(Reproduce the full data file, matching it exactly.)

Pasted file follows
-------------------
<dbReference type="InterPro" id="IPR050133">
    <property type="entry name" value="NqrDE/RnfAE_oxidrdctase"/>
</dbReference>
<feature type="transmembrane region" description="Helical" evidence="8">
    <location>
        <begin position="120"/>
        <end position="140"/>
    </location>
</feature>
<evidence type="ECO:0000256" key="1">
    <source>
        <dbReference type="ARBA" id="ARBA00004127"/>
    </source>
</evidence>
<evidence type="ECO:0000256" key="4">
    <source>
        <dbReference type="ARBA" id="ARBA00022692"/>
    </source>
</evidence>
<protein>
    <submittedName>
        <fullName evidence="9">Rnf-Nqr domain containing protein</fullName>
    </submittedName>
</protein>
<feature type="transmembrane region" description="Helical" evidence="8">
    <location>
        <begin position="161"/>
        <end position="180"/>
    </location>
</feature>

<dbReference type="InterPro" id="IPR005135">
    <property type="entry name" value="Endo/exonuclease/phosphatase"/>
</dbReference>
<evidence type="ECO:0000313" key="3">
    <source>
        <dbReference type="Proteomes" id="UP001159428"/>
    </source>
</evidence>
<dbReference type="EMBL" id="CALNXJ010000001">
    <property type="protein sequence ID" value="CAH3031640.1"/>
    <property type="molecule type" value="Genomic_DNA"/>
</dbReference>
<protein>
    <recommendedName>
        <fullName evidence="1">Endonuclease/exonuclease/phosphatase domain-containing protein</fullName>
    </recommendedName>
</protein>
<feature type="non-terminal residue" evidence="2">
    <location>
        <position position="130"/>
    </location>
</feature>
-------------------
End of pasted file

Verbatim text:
<dbReference type="InterPro" id="IPR050133">
    <property type="entry name" value="NqrDE/RnfAE_oxidrdctase"/>
</dbReference>
<feature type="transmembrane region" description="Helical" evidence="8">
    <location>
        <begin position="120"/>
        <end position="140"/>
    </location>
</feature>
<evidence type="ECO:0000256" key="1">
    <source>
        <dbReference type="ARBA" id="ARBA00004127"/>
    </source>
</evidence>
<evidence type="ECO:0000256" key="4">
    <source>
        <dbReference type="ARBA" id="ARBA00022692"/>
    </source>
</evidence>
<protein>
    <submittedName>
        <fullName evidence="9">Rnf-Nqr domain containing protein</fullName>
    </submittedName>
</protein>
<feature type="transmembrane region" description="Helical" evidence="8">
    <location>
        <begin position="161"/>
        <end position="180"/>
    </location>
</feature>

<dbReference type="InterPro" id="IPR005135">
    <property type="entry name" value="Endo/exonuclease/phosphatase"/>
</dbReference>
<evidence type="ECO:0000313" key="3">
    <source>
        <dbReference type="Proteomes" id="UP001159428"/>
    </source>
</evidence>
<dbReference type="EMBL" id="CALNXJ010000001">
    <property type="protein sequence ID" value="CAH3031640.1"/>
    <property type="molecule type" value="Genomic_DNA"/>
</dbReference>
<protein>
    <recommendedName>
        <fullName evidence="1">Endonuclease/exonuclease/phosphatase domain-containing protein</fullName>
    </recommendedName>
</protein>
<feature type="non-terminal residue" evidence="2">
    <location>
        <position position="130"/>
    </location>
</feature>